5579739816_5745e63f94_zFor the past few weeks, we’ve been concluding our quick trip through the oral arguments in criminal cases decided at the Illinois Supreme Court during 2015 by looking at the Justices’ question patterns, one-by-one, to determine what we can infer about the result and opinion writing. Today, we conclude our analysis with a look at the patterns for Justices Karmeier and Theis.

In Table 130, we present the data for Justice Karmeier’s patterns when he’s voting with the majority. Note that Justice Karmeier tends to average more questions to the losing party – questioning the appellee more heavily in reversals, and the appellant more in affirmances. Writing has a significant impact on Justice Karmeier’s questioning patterns in all cases. He averages more questions when writing the majority opinion than when he’s not writing regardless of the result (reversal or affirmance) and the side. The effect of writing is particularly significant in affirmances.

Table 130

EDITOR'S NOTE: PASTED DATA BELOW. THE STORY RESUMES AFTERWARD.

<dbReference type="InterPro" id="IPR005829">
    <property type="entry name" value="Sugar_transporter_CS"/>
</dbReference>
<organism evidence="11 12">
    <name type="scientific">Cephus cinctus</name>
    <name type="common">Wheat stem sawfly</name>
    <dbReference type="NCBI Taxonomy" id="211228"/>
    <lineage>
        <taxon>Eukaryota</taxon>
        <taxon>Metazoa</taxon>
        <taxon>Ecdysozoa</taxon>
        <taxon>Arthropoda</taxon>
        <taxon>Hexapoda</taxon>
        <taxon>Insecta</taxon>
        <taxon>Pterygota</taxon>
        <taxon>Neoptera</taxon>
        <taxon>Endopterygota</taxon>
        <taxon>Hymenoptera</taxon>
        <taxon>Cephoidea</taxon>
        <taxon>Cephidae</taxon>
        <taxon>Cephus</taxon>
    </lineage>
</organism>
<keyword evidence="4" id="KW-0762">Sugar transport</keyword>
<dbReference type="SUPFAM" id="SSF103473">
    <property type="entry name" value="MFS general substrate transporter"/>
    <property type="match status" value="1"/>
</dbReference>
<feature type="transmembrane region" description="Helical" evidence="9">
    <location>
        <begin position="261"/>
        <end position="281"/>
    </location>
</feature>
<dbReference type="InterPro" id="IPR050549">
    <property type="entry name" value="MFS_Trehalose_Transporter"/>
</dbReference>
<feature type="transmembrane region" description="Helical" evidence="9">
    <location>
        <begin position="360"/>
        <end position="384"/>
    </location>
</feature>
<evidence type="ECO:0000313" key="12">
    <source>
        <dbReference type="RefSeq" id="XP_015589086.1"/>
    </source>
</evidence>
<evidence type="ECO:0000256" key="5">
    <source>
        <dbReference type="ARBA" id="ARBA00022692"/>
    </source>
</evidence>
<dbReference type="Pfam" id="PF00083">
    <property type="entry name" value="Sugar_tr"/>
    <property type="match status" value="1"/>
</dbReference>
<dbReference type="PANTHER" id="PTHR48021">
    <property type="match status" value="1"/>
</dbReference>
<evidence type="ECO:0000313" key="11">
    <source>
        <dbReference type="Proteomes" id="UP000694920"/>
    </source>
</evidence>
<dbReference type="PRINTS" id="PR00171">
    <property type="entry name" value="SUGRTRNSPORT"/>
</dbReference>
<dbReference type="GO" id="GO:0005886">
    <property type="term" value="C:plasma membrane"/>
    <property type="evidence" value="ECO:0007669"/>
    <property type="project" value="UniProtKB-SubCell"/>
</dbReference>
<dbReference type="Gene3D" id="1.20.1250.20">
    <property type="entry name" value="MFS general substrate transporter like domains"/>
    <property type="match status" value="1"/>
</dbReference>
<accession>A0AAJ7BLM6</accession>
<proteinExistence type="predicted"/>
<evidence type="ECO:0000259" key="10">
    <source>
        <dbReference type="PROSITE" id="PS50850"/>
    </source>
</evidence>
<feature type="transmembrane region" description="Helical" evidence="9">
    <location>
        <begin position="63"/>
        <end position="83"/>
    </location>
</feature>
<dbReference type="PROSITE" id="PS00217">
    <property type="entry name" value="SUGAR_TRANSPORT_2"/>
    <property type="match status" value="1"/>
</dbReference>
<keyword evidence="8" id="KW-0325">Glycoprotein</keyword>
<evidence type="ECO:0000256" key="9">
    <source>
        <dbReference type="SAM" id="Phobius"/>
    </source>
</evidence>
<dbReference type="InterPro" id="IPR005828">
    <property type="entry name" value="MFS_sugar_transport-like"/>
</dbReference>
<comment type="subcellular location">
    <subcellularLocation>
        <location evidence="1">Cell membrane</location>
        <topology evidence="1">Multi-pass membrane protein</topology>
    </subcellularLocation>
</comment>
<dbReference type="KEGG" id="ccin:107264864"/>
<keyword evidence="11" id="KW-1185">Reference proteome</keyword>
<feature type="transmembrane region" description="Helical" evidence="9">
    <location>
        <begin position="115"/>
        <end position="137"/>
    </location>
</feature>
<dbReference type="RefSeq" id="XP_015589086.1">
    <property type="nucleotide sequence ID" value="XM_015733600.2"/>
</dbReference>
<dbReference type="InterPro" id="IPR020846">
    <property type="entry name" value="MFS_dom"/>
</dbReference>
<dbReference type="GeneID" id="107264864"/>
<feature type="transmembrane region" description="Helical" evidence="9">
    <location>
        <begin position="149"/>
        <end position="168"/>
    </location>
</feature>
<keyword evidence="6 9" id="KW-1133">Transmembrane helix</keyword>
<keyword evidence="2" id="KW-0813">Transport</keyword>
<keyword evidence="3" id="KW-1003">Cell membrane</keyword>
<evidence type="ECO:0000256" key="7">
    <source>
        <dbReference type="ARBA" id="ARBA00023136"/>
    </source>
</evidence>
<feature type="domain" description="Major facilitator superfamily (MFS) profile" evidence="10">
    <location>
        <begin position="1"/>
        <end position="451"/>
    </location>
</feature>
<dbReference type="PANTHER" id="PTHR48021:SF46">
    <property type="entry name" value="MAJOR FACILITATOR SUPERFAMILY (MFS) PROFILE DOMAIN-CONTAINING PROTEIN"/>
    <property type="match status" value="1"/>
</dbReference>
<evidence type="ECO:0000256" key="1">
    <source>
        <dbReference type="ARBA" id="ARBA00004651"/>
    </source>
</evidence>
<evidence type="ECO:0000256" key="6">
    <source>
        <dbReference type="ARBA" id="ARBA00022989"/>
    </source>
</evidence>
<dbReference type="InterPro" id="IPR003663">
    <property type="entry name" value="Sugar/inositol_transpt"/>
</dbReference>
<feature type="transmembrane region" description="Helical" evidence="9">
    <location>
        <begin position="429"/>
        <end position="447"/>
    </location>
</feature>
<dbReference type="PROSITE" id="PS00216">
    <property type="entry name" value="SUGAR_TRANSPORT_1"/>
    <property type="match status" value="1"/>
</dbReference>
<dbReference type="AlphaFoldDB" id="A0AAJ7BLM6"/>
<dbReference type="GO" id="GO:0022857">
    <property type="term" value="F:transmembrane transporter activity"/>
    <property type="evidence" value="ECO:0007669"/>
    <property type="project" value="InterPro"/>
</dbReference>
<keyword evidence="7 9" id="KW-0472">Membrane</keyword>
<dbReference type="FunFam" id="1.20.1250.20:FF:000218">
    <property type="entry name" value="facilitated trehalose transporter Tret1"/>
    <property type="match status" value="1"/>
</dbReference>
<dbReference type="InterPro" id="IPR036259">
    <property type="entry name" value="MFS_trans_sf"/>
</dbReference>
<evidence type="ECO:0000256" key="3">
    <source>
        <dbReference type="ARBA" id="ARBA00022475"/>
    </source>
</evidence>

In Table 131 below, we show the data for Justice Mary Jane Theis. Justice Theis tends to question the appellant more heavily regardless of the result, as opposed to Justice Karmeier’s pattern. Once again, writing has a significant impact – Justice Theis averaged significantly more questions this year to appellants when the Court reversed, and to both sides when the Court affirmed.

Table 131

Join us back here next Tuesday morning for a major announcement, as we begin the third phase of our data analytic look at the Illinois Supreme Court’s decision making. And with that, we conclude our first year at the Illinois Supreme Court Review – happy New Year to all!

Image courtesy of Flickr by Matthew Harrigan (no changes).